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I'm remodeling an older bathroom. I would like to replace a combination switch/receptacle with two separate light switches and a receptacle in a three-gang box.

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The white and black wires on the power feed from the attic are connected to the receptacle/switch combo in the lower left wood box frame in the first picture. The red wire from the same attic power feed is not connected to anything right now.

Thanks very much in advance for any insight.

  • So, the three incoming wires were used for a three-way switch? – Machavity May 8 at 17:27
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    A picture of the box would also help here – Machavity May 8 at 17:27
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    Can you elaborate further on why you are calling it a "three way wire"? Is it because there are 3 conductors, because you know it's used in 3-way switches, or because this one is involved in a 3-way switch? I ask because the latter case makes it a lot more tricky. – Harper May 8 at 17:35
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    Can you post a photo of the inside of the box please? – ThreePhaseEel May 8 at 22:22
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    Correct. It's actually a metal three gang box, not plastic. – Bostonbuff May 10 at 0:00
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Incoming Power

Power comes in currently from a cable that is nutted to another cable in an octagon box. You mentioned a red wire, visible capped in the box. However, it is not clear whether the red wire is in the cable coming from the panel to that box or whether it is in the cable coming from that box to the bathroom switch/receptacle. It doesn't matter much - either way you don't actually need it - but wherever it is, you should make sure it is capped with a wire nut on both ends for safety.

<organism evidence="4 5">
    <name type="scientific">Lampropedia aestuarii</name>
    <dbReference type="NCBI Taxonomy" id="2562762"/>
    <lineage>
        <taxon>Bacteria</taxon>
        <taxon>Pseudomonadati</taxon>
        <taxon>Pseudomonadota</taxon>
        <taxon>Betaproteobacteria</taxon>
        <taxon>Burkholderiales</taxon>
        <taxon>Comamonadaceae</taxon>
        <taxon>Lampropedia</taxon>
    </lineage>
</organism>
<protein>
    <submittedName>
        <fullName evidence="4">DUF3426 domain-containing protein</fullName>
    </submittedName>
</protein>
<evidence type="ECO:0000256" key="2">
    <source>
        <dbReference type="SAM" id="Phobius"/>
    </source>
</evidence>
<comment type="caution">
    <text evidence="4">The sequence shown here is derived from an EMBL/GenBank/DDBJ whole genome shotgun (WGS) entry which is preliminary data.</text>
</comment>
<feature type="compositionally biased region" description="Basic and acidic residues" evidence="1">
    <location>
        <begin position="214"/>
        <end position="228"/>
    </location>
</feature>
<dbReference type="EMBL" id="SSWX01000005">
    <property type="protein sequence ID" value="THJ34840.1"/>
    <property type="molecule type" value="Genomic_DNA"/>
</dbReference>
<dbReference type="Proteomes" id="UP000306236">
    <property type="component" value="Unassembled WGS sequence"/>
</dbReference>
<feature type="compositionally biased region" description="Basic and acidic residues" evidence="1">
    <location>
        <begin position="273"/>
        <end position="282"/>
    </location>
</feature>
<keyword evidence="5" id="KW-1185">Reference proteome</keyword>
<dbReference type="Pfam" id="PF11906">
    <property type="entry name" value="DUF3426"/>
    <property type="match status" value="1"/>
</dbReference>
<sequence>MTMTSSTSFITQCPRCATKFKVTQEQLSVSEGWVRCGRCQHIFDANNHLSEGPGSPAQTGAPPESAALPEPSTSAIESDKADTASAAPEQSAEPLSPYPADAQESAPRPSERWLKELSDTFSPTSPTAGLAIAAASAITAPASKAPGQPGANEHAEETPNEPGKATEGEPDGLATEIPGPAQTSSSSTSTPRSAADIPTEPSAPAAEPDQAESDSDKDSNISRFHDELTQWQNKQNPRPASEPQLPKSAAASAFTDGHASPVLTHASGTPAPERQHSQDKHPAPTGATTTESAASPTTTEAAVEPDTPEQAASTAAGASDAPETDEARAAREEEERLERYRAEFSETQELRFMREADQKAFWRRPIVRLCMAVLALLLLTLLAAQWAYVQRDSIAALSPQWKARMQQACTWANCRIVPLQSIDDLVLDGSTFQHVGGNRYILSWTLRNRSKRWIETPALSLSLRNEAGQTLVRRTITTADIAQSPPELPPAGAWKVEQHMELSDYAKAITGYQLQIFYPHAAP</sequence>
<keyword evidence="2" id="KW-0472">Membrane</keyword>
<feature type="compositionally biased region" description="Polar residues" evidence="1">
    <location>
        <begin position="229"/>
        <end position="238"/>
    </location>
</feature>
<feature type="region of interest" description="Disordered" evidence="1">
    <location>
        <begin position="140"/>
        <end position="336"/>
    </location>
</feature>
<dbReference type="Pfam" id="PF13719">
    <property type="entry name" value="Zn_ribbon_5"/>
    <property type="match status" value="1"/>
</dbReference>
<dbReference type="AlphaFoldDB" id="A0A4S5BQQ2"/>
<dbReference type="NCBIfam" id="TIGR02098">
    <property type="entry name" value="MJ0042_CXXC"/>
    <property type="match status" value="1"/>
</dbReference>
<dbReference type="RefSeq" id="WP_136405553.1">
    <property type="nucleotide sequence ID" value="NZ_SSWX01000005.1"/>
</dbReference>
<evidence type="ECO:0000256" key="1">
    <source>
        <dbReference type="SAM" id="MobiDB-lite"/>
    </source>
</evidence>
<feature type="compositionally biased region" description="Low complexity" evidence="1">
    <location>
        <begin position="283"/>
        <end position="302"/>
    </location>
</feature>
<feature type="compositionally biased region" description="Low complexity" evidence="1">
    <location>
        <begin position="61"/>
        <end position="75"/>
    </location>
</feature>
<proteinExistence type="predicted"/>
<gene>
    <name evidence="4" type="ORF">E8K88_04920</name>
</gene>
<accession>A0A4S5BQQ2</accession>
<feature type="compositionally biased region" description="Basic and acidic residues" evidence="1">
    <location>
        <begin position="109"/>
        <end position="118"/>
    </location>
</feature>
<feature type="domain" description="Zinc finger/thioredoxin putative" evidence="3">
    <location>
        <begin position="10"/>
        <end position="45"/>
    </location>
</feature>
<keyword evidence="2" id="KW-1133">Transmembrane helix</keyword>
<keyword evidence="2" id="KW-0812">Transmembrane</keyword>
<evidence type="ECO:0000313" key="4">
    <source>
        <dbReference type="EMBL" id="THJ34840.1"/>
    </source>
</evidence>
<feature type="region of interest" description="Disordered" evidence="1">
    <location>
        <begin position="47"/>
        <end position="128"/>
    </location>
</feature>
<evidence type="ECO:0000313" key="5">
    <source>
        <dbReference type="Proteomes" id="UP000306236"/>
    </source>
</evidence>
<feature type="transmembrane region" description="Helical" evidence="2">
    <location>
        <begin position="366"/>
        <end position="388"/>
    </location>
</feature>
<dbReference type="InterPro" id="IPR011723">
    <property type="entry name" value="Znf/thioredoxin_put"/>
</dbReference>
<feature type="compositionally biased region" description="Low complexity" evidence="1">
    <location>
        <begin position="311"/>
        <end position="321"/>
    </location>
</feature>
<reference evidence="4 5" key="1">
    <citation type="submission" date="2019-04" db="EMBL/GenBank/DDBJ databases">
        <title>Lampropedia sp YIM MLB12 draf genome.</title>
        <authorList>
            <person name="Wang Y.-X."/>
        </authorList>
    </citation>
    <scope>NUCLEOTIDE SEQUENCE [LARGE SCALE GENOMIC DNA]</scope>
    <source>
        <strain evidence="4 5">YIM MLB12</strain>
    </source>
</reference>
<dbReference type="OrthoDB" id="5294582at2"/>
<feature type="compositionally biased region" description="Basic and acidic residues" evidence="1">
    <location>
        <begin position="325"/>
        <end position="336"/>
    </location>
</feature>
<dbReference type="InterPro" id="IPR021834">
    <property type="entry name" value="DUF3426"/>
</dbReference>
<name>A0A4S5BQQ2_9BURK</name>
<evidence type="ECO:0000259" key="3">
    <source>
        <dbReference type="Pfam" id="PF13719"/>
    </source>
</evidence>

In addition, the power coming in to the switch/receptacle is a black cable. The color has meaning which makes black an unusual choice. Normally it is white for 14-gauge/15 Amp or yellow for 12-gauge/20 Amp. Black is apparently for much heavier wire. That is safe, but you need to make sure that anything you connect to it can handle that size wire. Fortunately, you will be using wire nuts to connect everything, so it shouldn't be a problem. Just "different".

You also need to make sure that ground is connected all the way through - panel->octagon box->new 3-gang box->switches & receptacle & cables up to lights.

The Big Split

You need to get power to three locations: receptacle, switch 1, switch 2. You need to get neutral to three locations: receptacle, light 1, light 2. Use some short pieces of 12-gauge wire (you can pull them out of a chunk of yellow cable) to make pigtails. Three short black pieces wire nutted to the incoming black wire one short white piece to the incoming white wire.

Receptacle - GFCI?

Bathroom receptacles must be GFCI-protected. However, ideally you do not want the lights to be GFCI-protected, so that if the GFCI trips the lights don't go out. If the circuit is already protected by a GFCI breaker in the panel, then you don't have a choice about protecting the lights, but you also don't have to do anything special here and just install a regular duplex receptacle. If the circuit is not already protected by a GFCI breaker in the panel, then install a GFCI duplex receptacle.